Jill Scheetz, PHR, SHRM-CP

On July 1, 2018 the Diane B. Allen Equal Pay Act (new EPA) becomes effective.  At first blush, you might think your company has nothing to worry about.  However, when the prize for plaintiffs who win a jury’s (or the NJ Division of Civil Rights’) opinion is treble damages, employers should be doing their due diligence to ensure their pay practices comply before the law goes into effect.

The Diane B. Allen Equal Pay Act amends the New Jersey Law Against Discrimination (NJ LAD), making discrimination in wages on the basis of any protected class (not just gender) an unlawful employment practice.  Under the NJ LAD, employers are prohibited from discriminating in the rate or method of wages against an individual based on race, creed, color national origin, nationality, ancestry, age, marital status, civil union status, domestic partnership status, affectional or sexual orientation, genetic information, pregnancy, sex, gender identity or gender expression, disability or atypical hereditary cellular or blood trait of any individual, or liability for service in the armed forces.  The new EPA looks not only at wages but includes benefits as well when considering “compensation.”

If you haven’t already, business owners should be working with your HR and/or payroll staff to analyze current pay rates and benefits for all employees.  Ensure job descriptions and the company’s tracking system for education, training, certifications, and experience are up to date.  In addition, the company should be using a tracking system for production quantity and/or quality levels if these could be used in determining pay rates.  Once you determine which employees are performing “substantially similar work,” you need to look at pay rates and benefits and ensure that these employees are compensated at the same rate, unless there is a legitimate business necessity that warrants the differential.  Further, the company should review their employee handbook and company policies to ensure future compensation rates are calculated equitably for employees performing substantially similar work and that any differences are well documented.  The employee handbook and company policies also need to make clear that retaliation against employees who request, discuss, or disclose compensation or compensation differentials to coworkers, an attorney, or government officials is subject to corrective action, up to and including termination.  This is because treble damages may be awarded to an employee who wins a claim of employer retaliation for such disclosures.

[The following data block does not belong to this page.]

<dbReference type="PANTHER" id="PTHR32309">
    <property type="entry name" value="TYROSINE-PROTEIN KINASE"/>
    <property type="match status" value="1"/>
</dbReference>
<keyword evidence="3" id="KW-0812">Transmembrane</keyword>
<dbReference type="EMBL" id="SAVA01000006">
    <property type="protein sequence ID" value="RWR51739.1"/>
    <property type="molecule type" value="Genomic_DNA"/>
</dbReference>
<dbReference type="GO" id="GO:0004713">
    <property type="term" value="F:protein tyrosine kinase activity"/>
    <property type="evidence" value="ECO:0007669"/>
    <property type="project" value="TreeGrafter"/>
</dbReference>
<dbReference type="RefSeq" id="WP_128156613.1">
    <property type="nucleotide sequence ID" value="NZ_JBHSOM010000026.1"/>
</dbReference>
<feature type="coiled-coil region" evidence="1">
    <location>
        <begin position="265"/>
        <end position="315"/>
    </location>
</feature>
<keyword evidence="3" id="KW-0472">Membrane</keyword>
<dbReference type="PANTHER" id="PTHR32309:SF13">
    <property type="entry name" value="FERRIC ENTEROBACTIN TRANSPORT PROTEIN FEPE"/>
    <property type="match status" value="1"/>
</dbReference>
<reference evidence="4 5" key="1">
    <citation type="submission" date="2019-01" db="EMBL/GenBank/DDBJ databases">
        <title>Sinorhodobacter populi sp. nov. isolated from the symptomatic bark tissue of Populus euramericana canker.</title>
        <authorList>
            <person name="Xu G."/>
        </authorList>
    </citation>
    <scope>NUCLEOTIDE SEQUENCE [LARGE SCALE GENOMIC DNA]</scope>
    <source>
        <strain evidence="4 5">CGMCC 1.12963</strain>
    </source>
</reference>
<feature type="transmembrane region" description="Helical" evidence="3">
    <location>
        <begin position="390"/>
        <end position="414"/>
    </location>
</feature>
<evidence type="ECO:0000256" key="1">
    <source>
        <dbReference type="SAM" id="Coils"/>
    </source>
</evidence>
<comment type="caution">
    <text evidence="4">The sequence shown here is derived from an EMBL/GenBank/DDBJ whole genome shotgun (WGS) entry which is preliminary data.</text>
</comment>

A final note on the new EPA is that the law allows for a statute of limitations of six years (versus two years for the NJ LAD), and that an unlawful employment practice occurs each time the employee experiences compensation discrimination; i.e., each paycheck paid to an employee is a separate act.  Therefore, employers should take reasonable action to comply with the new EPA now to help limit your liability.